Native American spearpoints, tools and arrowhead. Recovered by Tom Ford during Spring 2011 for the White House Farm Foundation, Luray, Virginia. According to archeologist Dr. Carole Nash of James Madison University, the following information pertains to each artifact: (counting left to right)
1) This is the oldest point in this collection and is known as a Halifax point, 5500 years old (dating to 3500 B.C.E.). It is made of white quartz and has been re-sharpened. The material would have come from the Piedmont and exhibits an impact fracture, possibly from hitting the bone of an animal which was killed by the hunter wielding the spear. It would likely have been used by a group traveling from the Piedmont as opposed to having been found at the farm as a result of trading.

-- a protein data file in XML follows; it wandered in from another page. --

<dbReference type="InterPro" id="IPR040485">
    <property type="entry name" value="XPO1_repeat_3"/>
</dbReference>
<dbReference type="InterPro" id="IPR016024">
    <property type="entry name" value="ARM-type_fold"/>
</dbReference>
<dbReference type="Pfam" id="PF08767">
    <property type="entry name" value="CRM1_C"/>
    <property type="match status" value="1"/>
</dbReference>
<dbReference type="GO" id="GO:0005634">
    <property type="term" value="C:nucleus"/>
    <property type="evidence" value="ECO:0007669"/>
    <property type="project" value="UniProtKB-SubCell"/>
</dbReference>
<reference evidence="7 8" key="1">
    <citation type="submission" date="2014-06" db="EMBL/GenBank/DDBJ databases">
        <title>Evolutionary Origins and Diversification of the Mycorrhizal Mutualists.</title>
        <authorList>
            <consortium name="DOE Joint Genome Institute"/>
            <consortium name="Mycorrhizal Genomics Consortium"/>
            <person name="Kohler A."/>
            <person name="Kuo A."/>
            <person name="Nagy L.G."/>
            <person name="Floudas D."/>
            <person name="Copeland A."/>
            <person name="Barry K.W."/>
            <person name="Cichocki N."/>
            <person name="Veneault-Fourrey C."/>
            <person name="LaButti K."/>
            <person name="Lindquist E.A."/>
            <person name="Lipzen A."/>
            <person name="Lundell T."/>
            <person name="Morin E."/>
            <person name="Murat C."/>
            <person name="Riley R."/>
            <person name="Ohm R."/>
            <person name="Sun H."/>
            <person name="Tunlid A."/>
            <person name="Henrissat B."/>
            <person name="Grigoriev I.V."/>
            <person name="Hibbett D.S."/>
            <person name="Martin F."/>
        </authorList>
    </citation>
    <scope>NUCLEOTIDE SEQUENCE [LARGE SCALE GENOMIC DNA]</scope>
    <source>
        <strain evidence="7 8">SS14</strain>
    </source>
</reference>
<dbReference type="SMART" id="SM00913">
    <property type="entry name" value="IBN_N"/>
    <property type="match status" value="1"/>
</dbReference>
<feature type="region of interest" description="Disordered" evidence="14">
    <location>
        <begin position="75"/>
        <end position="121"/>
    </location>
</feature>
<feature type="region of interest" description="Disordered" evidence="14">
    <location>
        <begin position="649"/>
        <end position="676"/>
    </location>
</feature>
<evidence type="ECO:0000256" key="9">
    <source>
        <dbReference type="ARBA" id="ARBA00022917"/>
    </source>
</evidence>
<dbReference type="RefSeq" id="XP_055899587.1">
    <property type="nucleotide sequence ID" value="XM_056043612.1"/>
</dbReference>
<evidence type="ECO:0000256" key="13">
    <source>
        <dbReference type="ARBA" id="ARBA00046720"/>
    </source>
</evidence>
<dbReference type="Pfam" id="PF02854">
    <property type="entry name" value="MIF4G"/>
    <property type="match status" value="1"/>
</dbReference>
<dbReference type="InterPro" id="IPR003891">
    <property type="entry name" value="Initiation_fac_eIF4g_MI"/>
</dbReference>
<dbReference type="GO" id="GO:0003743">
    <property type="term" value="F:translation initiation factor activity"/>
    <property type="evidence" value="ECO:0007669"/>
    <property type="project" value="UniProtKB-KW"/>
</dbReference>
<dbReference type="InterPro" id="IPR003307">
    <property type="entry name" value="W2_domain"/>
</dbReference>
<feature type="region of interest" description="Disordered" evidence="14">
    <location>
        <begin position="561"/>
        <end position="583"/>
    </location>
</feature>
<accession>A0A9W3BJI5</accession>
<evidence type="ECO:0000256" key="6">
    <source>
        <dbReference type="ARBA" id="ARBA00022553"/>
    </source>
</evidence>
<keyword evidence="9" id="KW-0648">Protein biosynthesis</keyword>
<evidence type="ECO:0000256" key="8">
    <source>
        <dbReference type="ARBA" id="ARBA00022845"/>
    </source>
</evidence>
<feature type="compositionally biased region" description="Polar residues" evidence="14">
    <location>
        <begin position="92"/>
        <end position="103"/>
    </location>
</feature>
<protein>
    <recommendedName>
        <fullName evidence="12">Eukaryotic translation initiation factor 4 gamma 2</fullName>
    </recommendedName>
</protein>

2-3) Known as Savannah River points. Approximately 4500 years old (dating to 2500 B.C.E.). Made of local quartzite, most likely from cobbles in the Shenandoah River. Indications of impact fractures and extensive re-sharpening.
4) Holmes point. Approximately 3500 years old. White quartz from the Piedmont.
5) Calvert point. Approximately 3000 years old. White quartz from the Piedmont.
6) Yadkin point. Only actual arrowhead in this collection. Approximately 800 years old. It could have come from an individual camp site in the field. It is made of chert, a preferred material found in a variety of limestone formations throughout the Valley.
7) Pre-form point made of quartzite. The hump on the front indicates this piece was discarded before being finished as there would not have been any way to remove the extra material without fracturing the point.
8-14) These are bifaces that were either never finished as tools or broke during manufacture. We can’t say how old these are because they do not have diagnostic bases that are used to date spearpoints and arrowheads. They were not discarded, however; they were shaped into tools like knives, scrapers, and gravers (note the point on the last artifact on the right – this is a scoring tool). That they are all made from quartzite indicates tool-making from local cobbles on the terraces above the river.